Dr Prabir Chatterjee has worked at the grassroots for many years. He now visits West Bengal and Jharkhand as a Unicef consultant. “In West Bengal, at least 40% of the population is malnourished, worse than neighbouring Bangladesh. Adivasis are generally worse-off than others. In Bengal, the BMI is not as bad as in Jharkhand and Bihar except among the adivasi population.

“CINI (Child In Need Institute), which has worked for many years on child nutrition, was running a nutrition rehabilitation centre in six or seven blocks. Recently, the government started nutrition rehabilitation centres in many states for severely malnourished kids. Children are encouraged to spend 14 days as in-patients. They are tested for TB, low haemoglobin and worms, and given high-calorie cereals and milk. A social worker and nurse help prime the mothers about subsequent care and feeding. The child is sent back home when it is better and follow-up is monitored.

“Among the Grade 3 kids, I always noticed a few Santhals. Adivasis never get ICDS centres because their mohallas are small. Pradhan had 60 centres in tribal villages. They weighed all the children; the adivasi kids were worse-off than the others.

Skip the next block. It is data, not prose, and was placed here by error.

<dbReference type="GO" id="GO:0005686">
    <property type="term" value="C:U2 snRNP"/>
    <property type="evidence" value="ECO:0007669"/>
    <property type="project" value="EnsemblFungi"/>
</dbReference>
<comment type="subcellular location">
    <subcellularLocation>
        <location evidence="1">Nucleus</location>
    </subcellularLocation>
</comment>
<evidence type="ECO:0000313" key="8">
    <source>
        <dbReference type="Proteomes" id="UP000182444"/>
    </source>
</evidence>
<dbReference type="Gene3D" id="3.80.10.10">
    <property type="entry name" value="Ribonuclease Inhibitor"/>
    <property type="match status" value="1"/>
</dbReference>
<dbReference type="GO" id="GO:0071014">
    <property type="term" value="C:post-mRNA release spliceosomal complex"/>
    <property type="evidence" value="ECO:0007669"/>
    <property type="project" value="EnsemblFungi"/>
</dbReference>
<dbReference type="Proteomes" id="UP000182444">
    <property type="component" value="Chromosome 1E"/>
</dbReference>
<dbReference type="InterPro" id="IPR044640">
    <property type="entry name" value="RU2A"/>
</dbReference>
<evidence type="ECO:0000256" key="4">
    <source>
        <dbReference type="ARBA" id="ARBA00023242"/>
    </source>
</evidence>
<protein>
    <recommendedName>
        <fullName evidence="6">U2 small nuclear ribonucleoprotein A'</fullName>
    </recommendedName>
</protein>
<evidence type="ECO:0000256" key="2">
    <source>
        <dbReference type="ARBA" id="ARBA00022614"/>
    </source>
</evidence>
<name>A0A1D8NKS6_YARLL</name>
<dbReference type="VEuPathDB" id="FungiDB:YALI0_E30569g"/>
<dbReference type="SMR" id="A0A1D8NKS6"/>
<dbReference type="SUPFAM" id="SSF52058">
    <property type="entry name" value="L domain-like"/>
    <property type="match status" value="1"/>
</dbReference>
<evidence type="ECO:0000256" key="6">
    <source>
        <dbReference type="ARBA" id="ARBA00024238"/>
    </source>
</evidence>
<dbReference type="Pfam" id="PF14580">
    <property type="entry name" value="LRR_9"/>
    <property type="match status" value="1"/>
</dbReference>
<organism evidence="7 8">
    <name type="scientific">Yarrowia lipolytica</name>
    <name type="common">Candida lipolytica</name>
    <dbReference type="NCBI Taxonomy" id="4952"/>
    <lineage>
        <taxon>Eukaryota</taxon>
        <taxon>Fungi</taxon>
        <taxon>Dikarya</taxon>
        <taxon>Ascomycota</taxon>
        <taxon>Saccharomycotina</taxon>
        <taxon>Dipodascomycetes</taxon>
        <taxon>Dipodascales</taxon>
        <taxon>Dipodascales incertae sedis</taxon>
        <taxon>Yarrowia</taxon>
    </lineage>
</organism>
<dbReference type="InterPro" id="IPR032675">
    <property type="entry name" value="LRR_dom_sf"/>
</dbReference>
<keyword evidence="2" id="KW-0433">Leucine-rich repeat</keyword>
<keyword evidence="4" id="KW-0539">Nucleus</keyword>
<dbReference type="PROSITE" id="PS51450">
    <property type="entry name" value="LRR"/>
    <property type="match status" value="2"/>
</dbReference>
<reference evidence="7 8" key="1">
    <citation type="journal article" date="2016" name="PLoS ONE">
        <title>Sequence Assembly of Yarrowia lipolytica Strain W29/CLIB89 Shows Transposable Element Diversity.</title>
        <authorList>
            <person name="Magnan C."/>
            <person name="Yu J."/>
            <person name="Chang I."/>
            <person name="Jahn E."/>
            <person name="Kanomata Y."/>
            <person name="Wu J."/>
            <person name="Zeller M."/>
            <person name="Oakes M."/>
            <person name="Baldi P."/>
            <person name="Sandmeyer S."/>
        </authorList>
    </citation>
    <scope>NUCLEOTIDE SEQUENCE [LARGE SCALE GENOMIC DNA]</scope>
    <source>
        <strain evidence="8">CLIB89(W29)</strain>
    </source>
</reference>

“In Jharkhand, people sell their ration cards to the local mahajan for Rs 100, to buy food. Though Jharkhand is supposedly an adivasi state, the ICDS officials are all dominant-caste, city-based people who impose their vegetarianism on the adivasis, discouraging eggs and meat in favour of rice. This is less nutritious than adivasi food which is often maize and forest-based produce like fish and game. The anganwadi will introduce the kids to polished rice and change the child’s food habits. As a result, adivasis now eat a lot of rice, which gives them energy to work but very little protein.”

In Cachar district of Assam, a tea garden was closed for four months, recently. The labourers were abandoned, not paid their wages, bonus or dues, including provident fund. In spite of lower-than-minimum wages, workers went back to the tea garden when it re-opened on February 8. But in the four months when there was no work, 10 plantation workers died of hunger.

Government welfare schemes are non-functional and starvation deaths continue to be reported every day. An investigative report stated that contributory causes for all the deaths were starvation, malnutrition and lack of medical care.